Sparkling white sand and cliffs from an azure sea… the archipelago of Same Island is the setting that inspired classical Thai poet, Sunthorn Phu, to write his most famous epic: Phra Aphai Manee, a story of princes, sages, mermaids and giants That was 150 years ago, and today you can still enjoy the magical qualities of Samet and surrounding areas. In 1981, the Royal Forest department declared the archipelago of Samet, the headland of Khao Laem Ya and 11 kilometer of Mae Ramphueng Beach to be a national park. Samet island group comprises of several islands i.e. Ko Kudi, Ko Kruai, Ko Ma Kham, Ko Ma Kham, Ko Plai Tin, Ko Thaiu and Ko Chan [Ko means island]. One has its’own uniqueness which visitors should not miss.
Located 200 kilometers southeast of Bangkok in Rayong province, Khao Laem Ya – Mu Ko Samet National Park covers 131 square kilometers of land and sea, and is an easy destination for Bangkokians and world travelers alike. Most come to relax and enjoy the beaches, but opportunities exist for more adventurous: hiking trails and exploring reefs.
Khao Laem Ya-Mu Ko Samet is a coastal area and island national park. It is located at seaside of Eastern Thai Gulf. Topography of the area is made of granite mountain around Plet and Laem Ya mountain. Samet island is made of mountains and hills such as Kra Jom mountain. The area in the east of the island is highly sloped while in the east is less sloped. Beaches lie continuously from bay to bay all around the island. The area in the middle of the island is hilly. People settle in the plain near the coast and most villagers live in the north and the east of the island. There are another three small islands at the southern tip of the island, Ko Chan (moon island), Ko San Chalam (shark fin island) and Hin Khao (White rock). Other 8 islands near the shore in the park boundary are Ko Plai Tin (foot tip island), Ko Klet Chalam (Shark scale island), Ko Makham (Tamarind island), Ko Kruai (Cone island), Ko Kudi (Monk’s Chamber island), Ko Thai Khang Kkao (Bat bottom island), Ko Talu (Hole island) and Ko Yung Kluea (Salt silo island).
Normally, Cool and dry weather starts from mid October to February. Average temperature all year is 28oC. Minimum temperature in average is 20.oC in December. Maximum temperature in average is 33 oC in April. Average rainfall all year is 1,339 mm. Minimum average rainfall in December is 4 mm and maximum rainfall in September is 255 mm. Average relative humidity all year is 77%. During December to January average wind velocity is 5 knot and maximum wind velocity is 50 knot.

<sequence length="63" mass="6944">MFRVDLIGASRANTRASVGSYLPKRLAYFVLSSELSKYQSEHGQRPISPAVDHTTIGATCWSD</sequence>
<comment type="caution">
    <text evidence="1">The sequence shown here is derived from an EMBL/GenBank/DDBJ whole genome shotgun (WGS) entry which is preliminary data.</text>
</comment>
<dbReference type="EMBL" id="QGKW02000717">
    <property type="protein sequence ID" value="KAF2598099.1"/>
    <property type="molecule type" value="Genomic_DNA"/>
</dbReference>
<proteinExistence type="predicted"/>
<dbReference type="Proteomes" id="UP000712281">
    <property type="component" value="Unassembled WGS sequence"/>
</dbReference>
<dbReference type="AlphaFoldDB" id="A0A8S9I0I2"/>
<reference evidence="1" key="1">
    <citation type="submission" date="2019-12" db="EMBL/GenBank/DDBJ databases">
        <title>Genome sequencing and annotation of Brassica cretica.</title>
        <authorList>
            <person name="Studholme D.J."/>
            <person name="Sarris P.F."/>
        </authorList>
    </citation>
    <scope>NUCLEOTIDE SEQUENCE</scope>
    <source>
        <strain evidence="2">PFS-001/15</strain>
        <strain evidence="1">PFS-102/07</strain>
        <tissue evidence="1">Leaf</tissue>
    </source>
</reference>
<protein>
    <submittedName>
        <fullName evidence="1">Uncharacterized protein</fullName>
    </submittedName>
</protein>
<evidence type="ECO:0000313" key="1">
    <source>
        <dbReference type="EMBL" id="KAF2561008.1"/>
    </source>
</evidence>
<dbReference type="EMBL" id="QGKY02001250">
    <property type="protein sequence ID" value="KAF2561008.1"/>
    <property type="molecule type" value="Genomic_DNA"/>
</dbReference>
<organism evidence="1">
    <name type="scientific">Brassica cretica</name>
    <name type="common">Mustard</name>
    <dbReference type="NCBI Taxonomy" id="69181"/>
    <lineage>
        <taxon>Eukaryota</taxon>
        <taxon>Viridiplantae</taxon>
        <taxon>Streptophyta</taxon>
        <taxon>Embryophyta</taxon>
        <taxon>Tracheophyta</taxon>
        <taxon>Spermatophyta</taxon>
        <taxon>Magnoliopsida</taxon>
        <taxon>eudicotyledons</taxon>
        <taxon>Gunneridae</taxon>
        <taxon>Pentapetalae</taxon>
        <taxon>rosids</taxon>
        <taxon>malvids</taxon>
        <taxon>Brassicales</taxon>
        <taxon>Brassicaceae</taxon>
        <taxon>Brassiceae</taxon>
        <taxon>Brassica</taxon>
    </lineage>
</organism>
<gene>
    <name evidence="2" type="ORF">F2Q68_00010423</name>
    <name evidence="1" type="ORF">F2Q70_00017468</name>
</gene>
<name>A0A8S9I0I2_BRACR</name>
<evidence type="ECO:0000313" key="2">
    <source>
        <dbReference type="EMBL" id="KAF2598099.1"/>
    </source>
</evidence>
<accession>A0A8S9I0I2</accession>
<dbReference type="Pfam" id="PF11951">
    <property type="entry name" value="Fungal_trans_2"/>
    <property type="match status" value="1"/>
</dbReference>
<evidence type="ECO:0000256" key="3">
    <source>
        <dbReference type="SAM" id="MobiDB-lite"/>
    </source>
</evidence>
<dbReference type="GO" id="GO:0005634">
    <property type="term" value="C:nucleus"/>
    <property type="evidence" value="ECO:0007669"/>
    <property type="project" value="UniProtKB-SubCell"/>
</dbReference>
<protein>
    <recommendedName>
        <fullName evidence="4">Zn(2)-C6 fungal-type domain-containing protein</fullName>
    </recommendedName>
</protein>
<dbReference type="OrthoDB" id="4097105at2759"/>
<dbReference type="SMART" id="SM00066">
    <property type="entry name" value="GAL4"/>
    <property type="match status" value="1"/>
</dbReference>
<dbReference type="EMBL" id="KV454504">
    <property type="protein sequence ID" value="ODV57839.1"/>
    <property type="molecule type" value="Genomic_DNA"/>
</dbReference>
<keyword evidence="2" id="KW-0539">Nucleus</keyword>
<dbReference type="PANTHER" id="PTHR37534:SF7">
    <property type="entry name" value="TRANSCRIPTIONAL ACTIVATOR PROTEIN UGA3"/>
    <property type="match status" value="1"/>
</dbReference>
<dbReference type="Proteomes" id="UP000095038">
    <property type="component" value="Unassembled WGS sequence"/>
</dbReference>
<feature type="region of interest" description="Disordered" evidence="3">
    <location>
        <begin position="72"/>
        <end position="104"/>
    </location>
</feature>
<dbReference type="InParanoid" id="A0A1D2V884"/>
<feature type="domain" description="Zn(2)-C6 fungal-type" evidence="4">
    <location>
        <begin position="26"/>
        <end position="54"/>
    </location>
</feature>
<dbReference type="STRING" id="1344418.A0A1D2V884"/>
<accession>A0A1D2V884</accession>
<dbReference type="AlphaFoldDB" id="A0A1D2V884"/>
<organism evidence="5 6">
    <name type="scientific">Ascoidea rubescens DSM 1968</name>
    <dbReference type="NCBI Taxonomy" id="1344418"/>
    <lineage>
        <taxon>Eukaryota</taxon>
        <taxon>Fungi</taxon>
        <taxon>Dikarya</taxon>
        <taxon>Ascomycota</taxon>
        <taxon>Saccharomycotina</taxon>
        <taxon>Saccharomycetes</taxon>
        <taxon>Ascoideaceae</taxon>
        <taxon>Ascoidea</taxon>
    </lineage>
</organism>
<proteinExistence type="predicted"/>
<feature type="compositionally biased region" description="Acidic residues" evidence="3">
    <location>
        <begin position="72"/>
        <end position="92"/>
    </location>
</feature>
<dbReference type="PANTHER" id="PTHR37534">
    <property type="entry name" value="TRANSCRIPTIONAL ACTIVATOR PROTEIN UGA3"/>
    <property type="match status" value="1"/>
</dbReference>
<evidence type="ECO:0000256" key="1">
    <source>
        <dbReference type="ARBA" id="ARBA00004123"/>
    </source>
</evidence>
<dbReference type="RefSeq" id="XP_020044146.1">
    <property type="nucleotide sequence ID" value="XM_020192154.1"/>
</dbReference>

Plant distribution in Khao Laem Ya-Mu Ko Samet National Park varies depending on topography which can be classified as follow.
Dry Evergreen Forest which is majority of vegetation type can be found almost everywhere both on island and the mainland. Flora found here include Cansjera rheedei, Cleistanthus helferi, Memecylon cyaneum and Wrightia arborea etc.
Beach Forest is home to some wild flora thrived on beach. Plant and tree species generally found here are dwarf, branched and has short twig and thick leave such as Thespesia populneoides, Streblus asper, Xylocarpus rumphii and Terminalia catappa etc.
Wildlife From the survey wildlife can be classified as;
Mammals : Mammal found here such as Treeshrew, Flying Fox, Crab-eating Macaque etc.
Birds : At least 118 bird species are recorded from the survey in the national park. Some species found here are Black-winged Stilt, Plover, Sandpiper etc.
Reptiles : The survey has confirmed at least 15 species such as Spiny-tailed House Gecko, Flat-tailed Gecko, Tockay, Butterfly Lizard etc.
Amphibians : There are only 4 species of amphibians confirmed in the park such as Toad, House Tree Frog, Painted Bullfrog etc.Coral reefs are the underwater equivalent to tropical rainforests in terms of species diversity, complexity and fragility. They support an intricate interdependent web of coastal ecology. In addition to their intrinsic value, coral reefs and sea grass beds provide invaluable habitat for a multitude of organisms including some economically important species. Exploring this exquisite undersea world is easy to do without having adverse effects on the local environment Wildlife includes monitor lizards, long tailed macaques and variable squirrels. Ko Thalu harbors a colony of large fruit eating bats, sometimes refered to as “flying foxes.” A variety of birds including several species of nesting terns, herons and hornbills reside seasonally or year round in the park. Though sea turtles rarely nest on the beaches, they have in the past and still are known to frequent park waters.